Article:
Rutgers prepares for NCAA Championships with Ashnault leading the field
As with any major event for head coach Scott Goodale and his Rutgers wrestling team, it was all about health.
“Getting some really good rest, a couple days off,” he said. “We did a pretty good job of that, I think we have a pretty good system in place for it.”
It is a formula that has resulted in four All-Americans, three conference champions, 58 NCAA Championship bids and over 150 dual meet wins on the Banks.
It is no secret that Goodale’s piloting of the Scarlet Knights has been a bright spot in an otherwise turbulent Big Ten campaign.
But as Rutgers moves into the NCAA Championships from March 16 to 18 in St. Louis, a sobering fact circles the ranks of the Knights, one that has been affirmed throughout postseason play these last couple of weeks.
Of those four All-Americans, junior 141-pounder Anthony Ashnault and the graduated Anthony Perrotti share the spoils. Of those three conference championships, Ashnault enjoys two.
At No. 5 coming off of a Big Ten Championship win, much of the weekend’s success hinges on Ashnault.
Riding a 16-match winning streak and a spotless record since he suffered two losses to North Carolina State’s Kevin Jack at the Midlands Championships in late December, the South Plainfield native enters his third NCAA Championships with eyes on not just another All-America berth, but a spot above the competition.
“Right now, just the focus is on going to nationals and doing what I can,” Ashnault said. “I really want to get to the top of the podium, that’s been the goal my whole career.”
Ashnault’s road to the top of the podium finds a rocky juncture in freshman Matthew Kolodzik of Princeton, who may come to face Ashnault in the quarterfinals. At No. 4 in the bracket, Kolodzik’s 26-2 record boasts a 4-3 decision over Ashnault at the Battle at the Birthplace in November.
But since his early season losses to Kolodzik and Jack, comprising all three of his shortcomings this year, Ashnault has felt “really good,” and much of that was showcased at the Big Ten Championships, as he notched a 15-2 major decision in the finals over Michigan State’s Javier Gasca III.
His second Big Ten Championship in as many years, Ashnault did not follow up with a NCAA Championship win like he had hoped last time around. For him, for someone almost “taking over the weight class,” the weekend perhaps provides the best opportunity for Ashnault to grab Rutgers its first national championship.
And though this season has shown that Ashnault stands the likeliest of candidates to stand with his hand raised Saturday night, in Goodale’s eyes, the weekend holds with it an opportunity for redemption for many who have slipped up in the preceding weeks.
“It’s about the national tournament, and the seeds won’t matter and the records won’t matter,” Goodale said. “It’s about getting hot the last three days of March.”
Joining Ashnault for his third appearance on the national stage is senior 149-pounder Ken Theobold, who sports a No. 15 ranking after taking fifth-place at the Big Ten Championships.
One who has stood close with Theobold in the national rankings throughout the season is 184-pounder Nicholas Gravina, who drops out of a seeded spot after battling through shoulder complications at the Big Ten Championships and skidding toward a ninth-place finish. That spells a first-round match against No. 3 Sammy Brooks of Iowa, who he lost to at Midlands.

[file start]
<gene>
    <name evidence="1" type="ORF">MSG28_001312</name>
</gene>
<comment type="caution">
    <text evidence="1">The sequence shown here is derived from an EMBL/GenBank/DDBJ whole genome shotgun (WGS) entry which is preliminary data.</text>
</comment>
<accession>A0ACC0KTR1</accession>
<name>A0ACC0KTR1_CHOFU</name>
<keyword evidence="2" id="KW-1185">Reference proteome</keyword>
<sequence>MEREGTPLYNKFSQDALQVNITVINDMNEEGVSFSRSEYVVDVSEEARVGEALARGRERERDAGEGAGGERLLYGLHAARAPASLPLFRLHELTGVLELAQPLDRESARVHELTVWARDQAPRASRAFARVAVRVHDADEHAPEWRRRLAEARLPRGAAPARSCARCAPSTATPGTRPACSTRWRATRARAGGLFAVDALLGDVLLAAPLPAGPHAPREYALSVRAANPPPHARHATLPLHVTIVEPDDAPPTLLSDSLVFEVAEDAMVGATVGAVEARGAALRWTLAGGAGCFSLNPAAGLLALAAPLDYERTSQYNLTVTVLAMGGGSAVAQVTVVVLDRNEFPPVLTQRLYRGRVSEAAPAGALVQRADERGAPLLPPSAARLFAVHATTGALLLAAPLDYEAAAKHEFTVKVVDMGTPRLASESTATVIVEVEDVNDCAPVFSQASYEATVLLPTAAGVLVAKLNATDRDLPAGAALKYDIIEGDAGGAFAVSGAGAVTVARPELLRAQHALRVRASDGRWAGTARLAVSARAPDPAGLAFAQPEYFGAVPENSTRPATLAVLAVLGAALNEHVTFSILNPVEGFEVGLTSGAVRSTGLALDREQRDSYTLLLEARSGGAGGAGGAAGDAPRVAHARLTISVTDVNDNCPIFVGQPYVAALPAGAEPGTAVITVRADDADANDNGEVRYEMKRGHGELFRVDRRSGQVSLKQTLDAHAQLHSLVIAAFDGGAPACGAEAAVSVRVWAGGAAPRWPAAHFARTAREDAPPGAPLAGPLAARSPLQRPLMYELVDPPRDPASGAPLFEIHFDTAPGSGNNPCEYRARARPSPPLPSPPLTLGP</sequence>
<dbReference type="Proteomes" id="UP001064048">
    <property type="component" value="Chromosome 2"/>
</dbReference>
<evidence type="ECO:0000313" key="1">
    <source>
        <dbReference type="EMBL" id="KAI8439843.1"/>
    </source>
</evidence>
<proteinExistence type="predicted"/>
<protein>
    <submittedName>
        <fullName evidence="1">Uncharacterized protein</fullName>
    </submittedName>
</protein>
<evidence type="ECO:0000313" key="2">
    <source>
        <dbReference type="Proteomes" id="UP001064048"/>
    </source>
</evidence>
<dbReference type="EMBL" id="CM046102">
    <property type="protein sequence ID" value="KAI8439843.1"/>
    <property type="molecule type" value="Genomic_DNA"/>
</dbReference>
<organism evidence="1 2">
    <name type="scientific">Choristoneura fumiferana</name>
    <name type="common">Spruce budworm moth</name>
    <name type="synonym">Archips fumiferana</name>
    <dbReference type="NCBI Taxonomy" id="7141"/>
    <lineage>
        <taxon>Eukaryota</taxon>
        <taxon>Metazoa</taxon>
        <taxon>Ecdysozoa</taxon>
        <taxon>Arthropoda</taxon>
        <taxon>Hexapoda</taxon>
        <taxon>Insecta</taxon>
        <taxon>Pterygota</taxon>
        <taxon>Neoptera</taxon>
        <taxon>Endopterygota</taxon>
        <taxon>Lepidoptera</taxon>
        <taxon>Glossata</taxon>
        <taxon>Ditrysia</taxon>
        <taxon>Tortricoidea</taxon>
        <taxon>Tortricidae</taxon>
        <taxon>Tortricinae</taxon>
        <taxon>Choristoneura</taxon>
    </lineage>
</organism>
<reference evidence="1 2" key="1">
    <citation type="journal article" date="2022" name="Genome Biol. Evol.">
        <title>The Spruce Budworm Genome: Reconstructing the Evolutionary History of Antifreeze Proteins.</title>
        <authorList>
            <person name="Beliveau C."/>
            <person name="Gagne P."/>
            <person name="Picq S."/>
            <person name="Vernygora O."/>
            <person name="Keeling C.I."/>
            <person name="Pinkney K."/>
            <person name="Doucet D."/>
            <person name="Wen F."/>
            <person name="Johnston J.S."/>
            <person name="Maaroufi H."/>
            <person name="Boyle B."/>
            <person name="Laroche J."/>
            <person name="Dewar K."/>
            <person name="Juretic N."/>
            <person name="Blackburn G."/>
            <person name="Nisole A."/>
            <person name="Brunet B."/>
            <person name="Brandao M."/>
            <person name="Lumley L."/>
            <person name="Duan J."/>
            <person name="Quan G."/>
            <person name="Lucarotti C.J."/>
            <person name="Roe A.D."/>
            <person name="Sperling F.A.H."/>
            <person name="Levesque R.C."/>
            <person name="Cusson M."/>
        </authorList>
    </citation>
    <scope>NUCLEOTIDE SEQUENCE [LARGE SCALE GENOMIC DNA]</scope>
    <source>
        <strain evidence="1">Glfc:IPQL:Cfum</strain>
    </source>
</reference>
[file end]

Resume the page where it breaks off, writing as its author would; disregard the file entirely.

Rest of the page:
Making his first appearance at the event is sophomore 157-pounder John Van Brill, who looks to cap off a meteoric season, as he battles Illinois’ Kyle Langenderfer in the first round. No. 13 Van Brill looks to finish off Langenderfer for the third time this season, after pinning him in a dual meet in January and securing seventh-place over him at the Big Ten Championships.
But opposite those who have seen a sort of stagnancy in the weeks leading up to nationals, junior 133-pounder Scott DelVecchio has seen a resurgence, after making way for Tyson Dippery in the lineup before winning back the starting job himself.
Though DelVecchio goes into the event unseeded, he believes his seventh-place finish at the Big Ten Championships spells good fortunes for the coming days.
“For me, I think I’m right there. Just gotta finish a couple shots, and a lot could be different in a couple of those matches,” DelVecchio said.
DelVecchio joins Gravina in making his second NCAA appearance, but rounding out the field for the Knights are sophomore 174-pounder Jordan Pagano and freshman 197-pounder Matthew Correnti, who will get their first tastes of national action come Thursday.
And for those, success this weekend is not completely out of reach. As DelVecchio said, capitalizing on the little things can be enough to topple the high seeds.
And even as Goodale said, the seeds and records matter less and less as championship season sets in.
For Ashnault, what that means is less worry about the Kolodziks and Jacks of the tournament. With a Big Ten Championship under his belt, he is one of those high seeds that others will want to knock off.
To fend off those below and to stand toe to toe with those above presents the greatest challenge for Ashnault in the coming days. A fourth-place finish like last year just won’t do for the two-time All-American. He is missing one piece of hardware, and he feels more and more that this is the year he fills the mantle.
“I feel good technically, mentally and strength-wise, so I think it’s all uphill from here.”